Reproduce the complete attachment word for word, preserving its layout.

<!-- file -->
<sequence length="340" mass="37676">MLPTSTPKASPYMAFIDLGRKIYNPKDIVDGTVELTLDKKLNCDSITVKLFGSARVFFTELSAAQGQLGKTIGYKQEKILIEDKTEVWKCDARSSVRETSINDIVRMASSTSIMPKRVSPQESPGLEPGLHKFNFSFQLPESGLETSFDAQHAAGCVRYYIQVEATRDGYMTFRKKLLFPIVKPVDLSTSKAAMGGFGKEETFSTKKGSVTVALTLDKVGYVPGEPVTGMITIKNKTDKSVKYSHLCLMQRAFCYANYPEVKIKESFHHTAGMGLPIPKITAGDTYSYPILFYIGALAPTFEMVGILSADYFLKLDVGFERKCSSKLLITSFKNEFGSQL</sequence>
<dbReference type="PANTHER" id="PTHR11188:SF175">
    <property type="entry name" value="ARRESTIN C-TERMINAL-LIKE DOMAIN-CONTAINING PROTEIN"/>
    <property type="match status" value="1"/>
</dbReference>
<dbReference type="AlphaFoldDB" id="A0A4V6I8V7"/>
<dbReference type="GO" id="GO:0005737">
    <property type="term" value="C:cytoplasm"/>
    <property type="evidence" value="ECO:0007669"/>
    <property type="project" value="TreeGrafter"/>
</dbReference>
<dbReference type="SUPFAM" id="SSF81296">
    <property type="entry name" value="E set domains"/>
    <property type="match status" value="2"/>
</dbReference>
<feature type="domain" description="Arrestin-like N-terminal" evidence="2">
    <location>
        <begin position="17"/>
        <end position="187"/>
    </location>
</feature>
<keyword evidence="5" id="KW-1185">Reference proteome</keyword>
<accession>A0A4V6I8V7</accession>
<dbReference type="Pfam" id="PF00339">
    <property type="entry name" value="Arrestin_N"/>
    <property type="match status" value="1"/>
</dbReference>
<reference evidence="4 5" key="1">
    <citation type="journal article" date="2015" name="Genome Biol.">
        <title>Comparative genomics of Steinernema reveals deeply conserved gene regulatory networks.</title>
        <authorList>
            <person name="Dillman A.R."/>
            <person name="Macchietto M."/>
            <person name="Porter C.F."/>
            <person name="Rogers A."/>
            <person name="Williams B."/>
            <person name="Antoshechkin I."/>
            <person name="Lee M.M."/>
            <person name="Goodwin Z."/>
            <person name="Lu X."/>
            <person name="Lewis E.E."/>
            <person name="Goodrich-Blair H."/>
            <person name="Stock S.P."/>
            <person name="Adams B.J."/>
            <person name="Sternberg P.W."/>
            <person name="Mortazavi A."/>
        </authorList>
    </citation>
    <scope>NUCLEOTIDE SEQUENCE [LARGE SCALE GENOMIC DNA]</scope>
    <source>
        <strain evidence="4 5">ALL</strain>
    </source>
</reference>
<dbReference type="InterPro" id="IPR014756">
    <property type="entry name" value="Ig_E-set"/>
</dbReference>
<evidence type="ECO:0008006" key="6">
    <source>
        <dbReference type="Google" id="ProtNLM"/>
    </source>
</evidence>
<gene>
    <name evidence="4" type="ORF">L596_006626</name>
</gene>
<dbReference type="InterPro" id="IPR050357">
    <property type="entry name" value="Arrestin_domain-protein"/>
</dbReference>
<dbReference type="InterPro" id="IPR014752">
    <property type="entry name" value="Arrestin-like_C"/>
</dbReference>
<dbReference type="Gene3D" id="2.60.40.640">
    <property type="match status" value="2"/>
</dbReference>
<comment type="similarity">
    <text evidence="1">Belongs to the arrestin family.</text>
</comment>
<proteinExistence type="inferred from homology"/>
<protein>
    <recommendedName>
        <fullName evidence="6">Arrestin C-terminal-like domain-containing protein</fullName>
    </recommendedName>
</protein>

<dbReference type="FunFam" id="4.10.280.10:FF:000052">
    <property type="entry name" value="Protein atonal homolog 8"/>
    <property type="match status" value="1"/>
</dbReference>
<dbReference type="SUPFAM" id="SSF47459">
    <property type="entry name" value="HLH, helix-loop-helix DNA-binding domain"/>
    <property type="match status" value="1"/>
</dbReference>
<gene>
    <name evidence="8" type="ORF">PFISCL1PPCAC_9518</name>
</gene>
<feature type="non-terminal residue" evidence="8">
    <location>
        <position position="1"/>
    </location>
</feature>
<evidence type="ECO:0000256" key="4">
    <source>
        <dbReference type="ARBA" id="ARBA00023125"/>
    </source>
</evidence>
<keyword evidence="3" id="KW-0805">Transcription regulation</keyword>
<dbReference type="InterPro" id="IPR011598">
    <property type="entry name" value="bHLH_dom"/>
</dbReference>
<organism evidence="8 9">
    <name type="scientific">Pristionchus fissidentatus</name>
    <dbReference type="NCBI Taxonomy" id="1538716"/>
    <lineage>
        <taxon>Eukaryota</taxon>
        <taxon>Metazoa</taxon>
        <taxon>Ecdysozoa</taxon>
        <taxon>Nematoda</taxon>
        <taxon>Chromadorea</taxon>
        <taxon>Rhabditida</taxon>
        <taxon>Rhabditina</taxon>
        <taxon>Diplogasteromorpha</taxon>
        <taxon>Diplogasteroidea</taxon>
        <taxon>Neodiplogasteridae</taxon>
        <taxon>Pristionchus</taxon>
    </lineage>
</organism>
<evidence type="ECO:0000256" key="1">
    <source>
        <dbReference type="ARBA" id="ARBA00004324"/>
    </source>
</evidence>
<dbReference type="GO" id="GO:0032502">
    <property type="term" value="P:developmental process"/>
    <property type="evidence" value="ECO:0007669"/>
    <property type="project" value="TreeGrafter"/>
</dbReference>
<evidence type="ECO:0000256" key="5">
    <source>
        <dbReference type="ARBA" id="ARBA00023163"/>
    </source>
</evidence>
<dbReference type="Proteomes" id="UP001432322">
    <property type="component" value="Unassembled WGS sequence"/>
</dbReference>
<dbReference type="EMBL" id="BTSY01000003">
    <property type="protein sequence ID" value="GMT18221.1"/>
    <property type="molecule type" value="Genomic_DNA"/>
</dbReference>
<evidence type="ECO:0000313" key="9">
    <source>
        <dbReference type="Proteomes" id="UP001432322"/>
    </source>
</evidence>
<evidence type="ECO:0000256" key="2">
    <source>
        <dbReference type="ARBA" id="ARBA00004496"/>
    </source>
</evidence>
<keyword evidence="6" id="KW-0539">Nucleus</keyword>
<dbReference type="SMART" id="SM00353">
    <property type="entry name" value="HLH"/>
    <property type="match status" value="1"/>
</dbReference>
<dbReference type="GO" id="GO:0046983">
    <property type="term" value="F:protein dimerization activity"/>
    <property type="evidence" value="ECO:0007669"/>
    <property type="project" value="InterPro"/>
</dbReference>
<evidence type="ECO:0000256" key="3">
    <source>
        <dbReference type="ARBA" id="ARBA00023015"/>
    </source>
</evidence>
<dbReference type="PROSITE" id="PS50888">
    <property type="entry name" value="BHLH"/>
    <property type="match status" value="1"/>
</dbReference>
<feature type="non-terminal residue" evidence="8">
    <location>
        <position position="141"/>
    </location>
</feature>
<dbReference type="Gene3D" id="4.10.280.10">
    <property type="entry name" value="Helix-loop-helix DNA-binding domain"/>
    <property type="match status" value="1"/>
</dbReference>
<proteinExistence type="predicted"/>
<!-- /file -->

<sequence length="340" mass="37676">MLPTSTPKASPYMAFIDLGRKIYNPKDIVDGTVELTLDKKLNCDSITVKLFGSARVFFTELSAAQGQLGKTIGYKQEKILIEDKTEVWKCDARSSVRETSINDIVRMASSTSIMPKRVSPQESPGLEPGLHKFNFSFQLPESGLETSFDAQHAAGCVRYYIQVEATRDGYMTFRKKLLFPIVKPVDLSTSKAAMGGFGKEETFSTKKGSVTVALTLDKVGYVPGEPVTGMITIKNKTDKSVKYSHLCLMQRAFCYANYPEVKIKESFHHTAGMGLPIPKITAGDTYSYPILFYIGALAPTFEMVGILSADYFLKLDVGFERKCSSKLLITSFKNEFGSQL</sequence>
<dbReference type="PANTHER" id="PTHR11188:SF175">
    <property type="entry name" value="ARRESTIN C-TERMINAL-LIKE DOMAIN-CONTAINING PROTEIN"/>
    <property type="match status" value="1"/>
</dbReference>
<dbReference type="AlphaFoldDB" id="A0A4V6I8V7"/>
<dbReference type="GO" id="GO:0005737">
    <property type="term" value="C:cytoplasm"/>
    <property type="evidence" value="ECO:0007669"/>
    <property type="project" value="TreeGrafter"/>
</dbReference>
<dbReference type="SUPFAM" id="SSF81296">
    <property type="entry name" value="E set domains"/>
    <property type="match status" value="2"/>
</dbReference>
<feature type="domain" description="Arrestin-like N-terminal" evidence="2">
    <location>
        <begin position="17"/>
        <end position="187"/>
    </location>
</feature>
<keyword evidence="5" id="KW-1185">Reference proteome</keyword>
<accession>A0A4V6I8V7</accession>
<dbReference type="Pfam" id="PF00339">
    <property type="entry name" value="Arrestin_N"/>
    <property type="match status" value="1"/>
</dbReference>
<reference evidence="4 5" key="1">
    <citation type="journal article" date="2015" name="Genome Biol.">
        <title>Comparative genomics of Steinernema reveals deeply conserved gene regulatory networks.</title>
        <authorList>
            <person name="Dillman A.R."/>
            <person name="Macchietto M."/>
            <person name="Porter C.F."/>
            <person name="Rogers A."/>
            <person name="Williams B."/>
            <person name="Antoshechkin I."/>
            <person name="Lee M.M."/>
            <person name="Goodwin Z."/>
            <person name="Lu X."/>
            <person name="Lewis E.E."/>
            <person name="Goodrich-Blair H."/>
            <person name="Stock S.P."/>
            <person name="Adams B.J."/>
            <person name="Sternberg P.W."/>
            <person name="Mortazavi A."/>
        </authorList>
    </citation>
    <scope>NUCLEOTIDE SEQUENCE [LARGE SCALE GENOMIC DNA]</scope>
    <source>
        <strain evidence="4 5">ALL</strain>
    </source>
</reference>
<dbReference type="InterPro" id="IPR014756">
    <property type="entry name" value="Ig_E-set"/>
</dbReference>
<evidence type="ECO:0008006" key="6">
    <source>
        <dbReference type="Google" id="ProtNLM"/>
    </source>
</evidence>
<gene>
    <name evidence="4" type="ORF">L596_006626</name>
</gene>
<dbReference type="InterPro" id="IPR050357">
    <property type="entry name" value="Arrestin_domain-protein"/>
</dbReference>
<dbReference type="InterPro" id="IPR014752">
    <property type="entry name" value="Arrestin-like_C"/>
</dbReference>
<dbReference type="Gene3D" id="2.60.40.640">
    <property type="match status" value="2"/>
</dbReference>
<comment type="similarity">
    <text evidence="1">Belongs to the arrestin family.</text>
</comment>
<proteinExistence type="inferred from homology"/>
<protein>
    <recommendedName>
        <fullName evidence="6">Arrestin C-terminal-like domain-containing protein</fullName>
    </recommendedName>
</protein>

<dbReference type="FunFam" id="4.10.280.10:FF:000052">
    <property type="entry name" value="Protein atonal homolog 8"/>
    <property type="match status" value="1"/>
</dbReference>
<dbReference type="SUPFAM" id="SSF47459">
    <property type="entry name" value="HLH, helix-loop-helix DNA-binding domain"/>
    <property type="match status" value="1"/>
</dbReference>
<gene>
    <name evidence="8" type="ORF">PFISCL1PPCAC_9518</name>
</gene>
<feature type="non-terminal residue" evidence="8">
    <location>
        <position position="1"/>
    </location>
</feature>
<evidence type="ECO:0000256" key="4">
    <source>
        <dbReference type="ARBA" id="ARBA00023125"/>
    </source>
</evidence>
<keyword evidence="3" id="KW-0805">Transcription regulation</keyword>
<dbReference type="InterPro" id="IPR011598">
    <property type="entry name" value="bHLH_dom"/>
</dbReference>
<organism evidence="8 9">
    <name type="scientific">Pristionchus fissidentatus</name>
    <dbReference type="NCBI Taxonomy" id="1538716"/>
    <lineage>
        <taxon>Eukaryota</taxon>
        <taxon>Metazoa</taxon>
        <taxon>Ecdysozoa</taxon>
        <taxon>Nematoda</taxon>
        <taxon>Chromadorea</taxon>
        <taxon>Rhabditida</taxon>
        <taxon>Rhabditina</taxon>
        <taxon>Diplogasteromorpha</taxon>
        <taxon>Diplogasteroidea</taxon>
        <taxon>Neodiplogasteridae</taxon>
        <taxon>Pristionchus</taxon>
    </lineage>
</organism>
<evidence type="ECO:0000256" key="1">
    <source>
        <dbReference type="ARBA" id="ARBA00004324"/>
    </source>
</evidence>
<dbReference type="GO" id="GO:0032502">
    <property type="term" value="P:developmental process"/>
    <property type="evidence" value="ECO:0007669"/>
    <property type="project" value="TreeGrafter"/>
</dbReference>
<evidence type="ECO:0000256" key="5">
    <source>
        <dbReference type="ARBA" id="ARBA00023163"/>
    </source>
</evidence>
<dbReference type="Proteomes" id="UP001432322">
    <property type="component" value="Unassembled WGS sequence"/>
</dbReference>
<dbReference type="EMBL" id="BTSY01000003">
    <property type="protein sequence ID" value="GMT18221.1"/>
    <property type="molecule type" value="Genomic_DNA"/>
</dbReference>
<evidence type="ECO:0000313" key="9">
    <source>
        <dbReference type="Proteomes" id="UP001432322"/>
    </source>
</evidence>
<evidence type="ECO:0000256" key="2">
    <source>
        <dbReference type="ARBA" id="ARBA00004496"/>
    </source>
</evidence>
<keyword evidence="6" id="KW-0539">Nucleus</keyword>
<dbReference type="SMART" id="SM00353">
    <property type="entry name" value="HLH"/>
    <property type="match status" value="1"/>
</dbReference>
<dbReference type="GO" id="GO:0046983">
    <property type="term" value="F:protein dimerization activity"/>
    <property type="evidence" value="ECO:0007669"/>
    <property type="project" value="InterPro"/>
</dbReference>
<evidence type="ECO:0000256" key="3">
    <source>
        <dbReference type="ARBA" id="ARBA00023015"/>
    </source>
</evidence>
<dbReference type="PROSITE" id="PS50888">
    <property type="entry name" value="BHLH"/>
    <property type="match status" value="1"/>
</dbReference>
<feature type="non-terminal residue" evidence="8">
    <location>
        <position position="141"/>
    </location>
</feature>
<dbReference type="Gene3D" id="4.10.280.10">
    <property type="entry name" value="Helix-loop-helix DNA-binding domain"/>
    <property type="match status" value="1"/>
</dbReference>
<proteinExistence type="predicted"/>